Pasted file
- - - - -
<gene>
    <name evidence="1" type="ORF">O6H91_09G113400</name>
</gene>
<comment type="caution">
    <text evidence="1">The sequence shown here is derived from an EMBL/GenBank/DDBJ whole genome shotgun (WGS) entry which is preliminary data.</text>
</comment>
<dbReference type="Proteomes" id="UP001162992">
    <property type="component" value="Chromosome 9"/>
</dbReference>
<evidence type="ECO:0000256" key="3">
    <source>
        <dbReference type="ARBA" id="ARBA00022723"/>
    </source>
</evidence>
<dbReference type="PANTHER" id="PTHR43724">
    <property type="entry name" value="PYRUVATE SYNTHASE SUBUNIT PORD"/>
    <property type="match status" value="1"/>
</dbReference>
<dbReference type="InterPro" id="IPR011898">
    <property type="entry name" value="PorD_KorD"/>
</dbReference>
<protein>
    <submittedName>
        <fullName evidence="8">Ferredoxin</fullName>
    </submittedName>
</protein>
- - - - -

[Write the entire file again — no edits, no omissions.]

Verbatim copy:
<gene>
    <name evidence="1" type="ORF">O6H91_09G113400</name>
</gene>
<comment type="caution">
    <text evidence="1">The sequence shown here is derived from an EMBL/GenBank/DDBJ whole genome shotgun (WGS) entry which is preliminary data.</text>
</comment>
<dbReference type="Proteomes" id="UP001162992">
    <property type="component" value="Chromosome 9"/>
</dbReference>
<evidence type="ECO:0000256" key="3">
    <source>
        <dbReference type="ARBA" id="ARBA00022723"/>
    </source>
</evidence>
<dbReference type="PANTHER" id="PTHR43724">
    <property type="entry name" value="PYRUVATE SYNTHASE SUBUNIT PORD"/>
    <property type="match status" value="1"/>
</dbReference>
<dbReference type="InterPro" id="IPR011898">
    <property type="entry name" value="PorD_KorD"/>
</dbReference>
<protein>
    <submittedName>
        <fullName evidence="8">Ferredoxin</fullName>
    </submittedName>
</protein>